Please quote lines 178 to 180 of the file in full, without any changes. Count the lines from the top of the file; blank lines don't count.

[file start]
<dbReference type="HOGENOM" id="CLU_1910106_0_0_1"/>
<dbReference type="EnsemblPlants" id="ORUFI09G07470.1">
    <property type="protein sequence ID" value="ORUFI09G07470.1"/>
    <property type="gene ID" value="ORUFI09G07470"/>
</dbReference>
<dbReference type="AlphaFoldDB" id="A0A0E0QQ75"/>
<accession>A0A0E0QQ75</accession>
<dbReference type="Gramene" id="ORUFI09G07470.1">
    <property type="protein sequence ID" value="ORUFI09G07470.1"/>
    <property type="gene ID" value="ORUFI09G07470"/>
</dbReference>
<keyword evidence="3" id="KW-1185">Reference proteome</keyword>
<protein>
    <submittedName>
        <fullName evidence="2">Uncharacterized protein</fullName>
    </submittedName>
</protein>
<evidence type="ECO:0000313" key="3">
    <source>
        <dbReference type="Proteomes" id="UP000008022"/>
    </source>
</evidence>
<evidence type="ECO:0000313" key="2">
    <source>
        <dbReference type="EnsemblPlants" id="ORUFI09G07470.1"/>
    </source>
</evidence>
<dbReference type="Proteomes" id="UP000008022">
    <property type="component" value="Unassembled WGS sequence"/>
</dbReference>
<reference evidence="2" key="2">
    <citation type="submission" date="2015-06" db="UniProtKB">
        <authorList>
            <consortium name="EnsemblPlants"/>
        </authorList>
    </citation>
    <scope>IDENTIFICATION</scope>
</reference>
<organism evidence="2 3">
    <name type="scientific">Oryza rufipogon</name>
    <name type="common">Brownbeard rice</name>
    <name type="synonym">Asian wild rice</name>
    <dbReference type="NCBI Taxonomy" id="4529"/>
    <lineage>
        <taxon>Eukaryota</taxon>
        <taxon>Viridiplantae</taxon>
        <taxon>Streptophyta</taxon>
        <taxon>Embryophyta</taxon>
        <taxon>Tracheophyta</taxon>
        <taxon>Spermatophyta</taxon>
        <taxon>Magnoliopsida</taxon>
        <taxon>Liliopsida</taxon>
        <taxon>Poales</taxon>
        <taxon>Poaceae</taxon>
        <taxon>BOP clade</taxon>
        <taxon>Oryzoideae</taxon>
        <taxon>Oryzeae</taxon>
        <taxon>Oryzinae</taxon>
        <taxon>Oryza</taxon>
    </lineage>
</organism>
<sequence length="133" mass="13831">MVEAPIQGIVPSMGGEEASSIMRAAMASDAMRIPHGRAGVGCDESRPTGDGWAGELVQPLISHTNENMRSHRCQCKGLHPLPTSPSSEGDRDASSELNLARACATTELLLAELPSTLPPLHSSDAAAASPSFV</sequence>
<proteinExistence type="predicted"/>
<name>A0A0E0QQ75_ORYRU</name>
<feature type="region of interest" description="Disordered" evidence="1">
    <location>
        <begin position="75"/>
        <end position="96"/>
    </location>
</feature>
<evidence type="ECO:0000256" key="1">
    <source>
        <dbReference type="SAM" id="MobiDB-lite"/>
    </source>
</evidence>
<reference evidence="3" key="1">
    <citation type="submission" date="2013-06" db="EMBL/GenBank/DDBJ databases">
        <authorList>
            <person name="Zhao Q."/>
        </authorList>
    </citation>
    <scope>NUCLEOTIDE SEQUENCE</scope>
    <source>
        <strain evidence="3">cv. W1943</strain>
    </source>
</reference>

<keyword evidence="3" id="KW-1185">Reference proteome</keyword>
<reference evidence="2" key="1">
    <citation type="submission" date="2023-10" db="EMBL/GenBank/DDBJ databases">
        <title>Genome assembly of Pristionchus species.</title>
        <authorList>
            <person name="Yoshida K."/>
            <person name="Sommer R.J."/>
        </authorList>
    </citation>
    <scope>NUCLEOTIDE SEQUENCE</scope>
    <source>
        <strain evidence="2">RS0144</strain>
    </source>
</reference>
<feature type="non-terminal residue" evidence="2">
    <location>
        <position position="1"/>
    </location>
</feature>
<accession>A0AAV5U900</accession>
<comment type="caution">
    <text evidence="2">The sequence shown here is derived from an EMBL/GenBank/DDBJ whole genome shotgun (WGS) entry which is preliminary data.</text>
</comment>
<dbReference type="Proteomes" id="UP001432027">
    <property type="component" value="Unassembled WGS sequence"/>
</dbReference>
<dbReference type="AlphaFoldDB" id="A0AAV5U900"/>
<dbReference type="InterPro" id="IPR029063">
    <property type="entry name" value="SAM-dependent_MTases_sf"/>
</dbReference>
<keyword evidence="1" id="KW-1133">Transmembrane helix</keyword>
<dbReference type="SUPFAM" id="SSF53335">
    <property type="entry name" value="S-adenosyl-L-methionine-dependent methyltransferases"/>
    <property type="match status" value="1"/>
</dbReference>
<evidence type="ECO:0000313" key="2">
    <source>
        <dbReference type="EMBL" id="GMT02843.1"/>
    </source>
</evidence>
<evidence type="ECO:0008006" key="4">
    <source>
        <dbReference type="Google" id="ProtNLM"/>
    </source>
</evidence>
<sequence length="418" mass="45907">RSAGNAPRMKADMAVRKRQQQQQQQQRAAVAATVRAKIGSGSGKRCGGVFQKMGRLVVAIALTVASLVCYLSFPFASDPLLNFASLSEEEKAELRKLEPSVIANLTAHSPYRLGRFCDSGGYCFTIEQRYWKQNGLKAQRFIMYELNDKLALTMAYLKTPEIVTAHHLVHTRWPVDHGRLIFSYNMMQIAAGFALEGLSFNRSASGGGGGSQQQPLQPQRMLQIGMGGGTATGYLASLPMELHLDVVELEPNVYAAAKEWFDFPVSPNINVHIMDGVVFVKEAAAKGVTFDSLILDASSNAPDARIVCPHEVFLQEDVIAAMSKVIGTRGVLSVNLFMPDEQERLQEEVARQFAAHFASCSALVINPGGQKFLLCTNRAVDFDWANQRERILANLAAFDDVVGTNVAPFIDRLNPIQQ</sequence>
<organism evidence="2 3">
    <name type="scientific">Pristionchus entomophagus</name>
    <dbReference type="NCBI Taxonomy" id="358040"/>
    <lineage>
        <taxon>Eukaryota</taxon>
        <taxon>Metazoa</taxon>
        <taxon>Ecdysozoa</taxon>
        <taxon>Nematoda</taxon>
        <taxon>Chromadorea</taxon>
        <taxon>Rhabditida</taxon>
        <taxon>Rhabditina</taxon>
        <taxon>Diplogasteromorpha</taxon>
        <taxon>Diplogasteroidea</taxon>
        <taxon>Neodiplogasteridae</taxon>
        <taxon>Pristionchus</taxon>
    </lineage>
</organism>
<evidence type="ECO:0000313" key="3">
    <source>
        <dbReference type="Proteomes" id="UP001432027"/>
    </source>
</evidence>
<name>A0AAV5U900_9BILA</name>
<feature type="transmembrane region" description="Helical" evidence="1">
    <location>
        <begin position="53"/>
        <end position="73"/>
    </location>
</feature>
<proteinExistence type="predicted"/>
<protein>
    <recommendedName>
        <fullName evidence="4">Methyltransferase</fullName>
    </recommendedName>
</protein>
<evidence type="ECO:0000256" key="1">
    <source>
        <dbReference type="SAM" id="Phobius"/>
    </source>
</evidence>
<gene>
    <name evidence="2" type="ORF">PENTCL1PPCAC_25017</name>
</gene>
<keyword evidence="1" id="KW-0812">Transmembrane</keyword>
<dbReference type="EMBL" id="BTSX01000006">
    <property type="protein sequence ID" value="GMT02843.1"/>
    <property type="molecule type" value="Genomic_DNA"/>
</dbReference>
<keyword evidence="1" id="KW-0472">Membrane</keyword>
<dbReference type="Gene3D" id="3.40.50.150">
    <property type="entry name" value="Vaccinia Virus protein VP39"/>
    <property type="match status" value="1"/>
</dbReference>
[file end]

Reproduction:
    <property type="protein sequence ID" value="GMT02843.1"/>
    <property type="molecule type" value="Genomic_DNA"/>
</dbReference>